Wednesday, September 21, 2016

Whisky Review: Tomatin Vertical - 12, 15, and 18 Year

Tomatin is something of a paradox. During its height in the 1970s it churned out a staggering 12 million liters of alcohol per year from a total of twenty-three stills (this probably has something to do with why single casks from that era are so heralded - there were a lot to choose from and some of them were bound to be good), but fell into relatively obscurity until recently and is producing at a fraction of its former scale 2.5 million liters out of a theoretical maximum of 5 million liters after many of its stills were removed during the 1980s (which is admittedly still a lot of spirit).

Within the last few years they released a miniature tasting set called the Stillman's Choice that included the 12, 15, and 18 Year expressions. The 12 Year is made up of bourbon casks that were combined and finished in sherry casks, then bottled at 43%. The 15 Year is made up of all bourbon casks and bottled at 43%. The 18 Year is made up of bourbon casks that were combined and finished in sherry casks, then bottled at 46%.

Tomatin 12 Year

Nose: full of new make, dry malt, a touch of caramel and sour wine. After adding a few drops of water it remains nearly the same, but with slightly less new make and a little more wine influence.

Taste: sweet at the front trending towards bittersweet at the back, lots of new make, vanilla, and caramel in the middle, oak spice near the back. After dilution it becomes flatter and sweeter, but the oak is less spicy and new make notes are less pronounced.

Finish: slightly tired oak, cardboard, heat, new make residue, a touch of sherry

It's unclear to me whether this was a bad miniature or the whisky is meant to taste like this, but it was not good. It feels like they took casks that weren't deemed suitable for any of their older expressions and tossed them in some not particularly active sherry butts for a brief period. This is full of new make notes with barely any sherry to be found. While it improves ever so slightly with water, that still places it a long way from being anything I would want to drink again.

Tomatin 15 Year

Nose: bubblegum, orange creamsicle, dry malt, cardboard, floral/heather, light new make, vanilla. After adding a few drops of water there is more malt and less new make, while the bubblegum and vanilla become ice cream.

Taste: very sweet up front, slides through light new make, dry floral malt and vanilla in the middle, into bittersweet oak tannins with berry overtones at the back, citrus in the background throughout. After dilution the new make is toned down, there are more berries and grape throughout, and something savory comes out at the back.

Finish: dry oak, malt, floral residue, berries

This is better than the 12 Year, but not by enough to make me want a full bottle. The refill casks are clear, both in terms of the color and the lack of oak impact. Again, some of this may just be the usual problems with minis degrading more quickly than full bottles, it still isn't fulfilling its function of making me want to buy more.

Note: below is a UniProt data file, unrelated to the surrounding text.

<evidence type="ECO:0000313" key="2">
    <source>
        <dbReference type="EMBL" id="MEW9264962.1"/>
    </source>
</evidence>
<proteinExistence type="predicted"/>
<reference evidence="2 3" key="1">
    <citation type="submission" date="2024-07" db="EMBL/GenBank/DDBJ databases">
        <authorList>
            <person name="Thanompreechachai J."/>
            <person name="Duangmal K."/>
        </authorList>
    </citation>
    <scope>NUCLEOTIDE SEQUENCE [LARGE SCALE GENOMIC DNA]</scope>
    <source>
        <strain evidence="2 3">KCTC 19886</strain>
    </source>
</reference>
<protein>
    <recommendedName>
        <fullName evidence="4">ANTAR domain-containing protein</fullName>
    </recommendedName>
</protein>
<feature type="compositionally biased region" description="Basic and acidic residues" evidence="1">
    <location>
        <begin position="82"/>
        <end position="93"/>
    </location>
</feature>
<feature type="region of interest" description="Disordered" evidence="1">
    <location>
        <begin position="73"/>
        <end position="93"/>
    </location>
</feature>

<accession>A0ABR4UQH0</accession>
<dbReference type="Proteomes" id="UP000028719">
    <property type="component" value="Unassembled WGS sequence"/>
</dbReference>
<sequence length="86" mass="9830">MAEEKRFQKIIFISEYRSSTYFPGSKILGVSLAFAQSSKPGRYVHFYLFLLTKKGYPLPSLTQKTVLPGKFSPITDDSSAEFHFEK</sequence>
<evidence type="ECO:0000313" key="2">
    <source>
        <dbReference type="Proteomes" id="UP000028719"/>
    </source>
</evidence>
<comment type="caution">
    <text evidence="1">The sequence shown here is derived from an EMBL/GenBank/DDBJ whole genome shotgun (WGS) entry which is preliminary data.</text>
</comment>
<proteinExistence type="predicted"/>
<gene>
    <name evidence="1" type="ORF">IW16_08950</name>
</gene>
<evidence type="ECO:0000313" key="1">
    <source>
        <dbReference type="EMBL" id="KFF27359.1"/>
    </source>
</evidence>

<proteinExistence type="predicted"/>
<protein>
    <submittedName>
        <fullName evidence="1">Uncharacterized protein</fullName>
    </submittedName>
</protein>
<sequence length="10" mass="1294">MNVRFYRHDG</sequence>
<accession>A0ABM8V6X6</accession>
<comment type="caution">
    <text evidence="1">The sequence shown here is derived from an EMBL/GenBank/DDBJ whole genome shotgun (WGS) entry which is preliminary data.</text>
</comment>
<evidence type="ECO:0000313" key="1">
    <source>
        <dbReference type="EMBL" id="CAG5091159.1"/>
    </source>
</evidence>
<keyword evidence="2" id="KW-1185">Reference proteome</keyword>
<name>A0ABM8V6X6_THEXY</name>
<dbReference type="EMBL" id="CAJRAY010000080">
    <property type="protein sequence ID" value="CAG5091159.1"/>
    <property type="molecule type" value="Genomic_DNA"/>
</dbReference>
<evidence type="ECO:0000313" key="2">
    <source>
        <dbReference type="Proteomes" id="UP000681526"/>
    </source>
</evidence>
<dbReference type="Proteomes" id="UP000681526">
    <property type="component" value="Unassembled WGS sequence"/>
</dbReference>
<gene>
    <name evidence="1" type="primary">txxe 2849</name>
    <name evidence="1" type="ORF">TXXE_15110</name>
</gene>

Tomatin 18 Year

Nose: rich savory sherry, vanilla bean ice cream, dark chocolate, mint, gingerbread. After adding a few drops of water the vanilla, oak, and malt are amplified to balance the sherry, and an almost peat-y earthiness comes out.

Taste: moderate malt sweetness up front, savory sherry throughout with a touch of raisin, dry malt in the middle, light spicy oak at the back. After dilution the sweetness spreads out and covers up the savory elements, the oak is briefly stronger at the back, and it becomes earthy around the middle.

Finish: mint, dry sherry residue, savory oak, creamy malt

This is more like it. While I would have preferred some moderately active bourbon casks to give it a more varied fruity profile, the sherry finish has pushed it closer to Glendronach. This is quite a decent whisky and can be found for under $70 in a lot of markets, which makes it a really solid deal. This is the only one I would think about buying, though it's a little down the list unless I need to pad out an order.


  1. I hate to always be a wet blanket with this, but my take with whisky minis is the same as with food: if you think it's possible that it might have gone bad, it did. This is especially true with commercial ones, but even from private exchanges, when you don't know how long the bottle was open, or when you stored the sample for a long or a hot time. Fresh whisky doesn't taste like cardboard.

  2. I enjoyed reading your work. I'll come back for more

    Keep up the good work :) from TheStillery, a stuart bar in Florida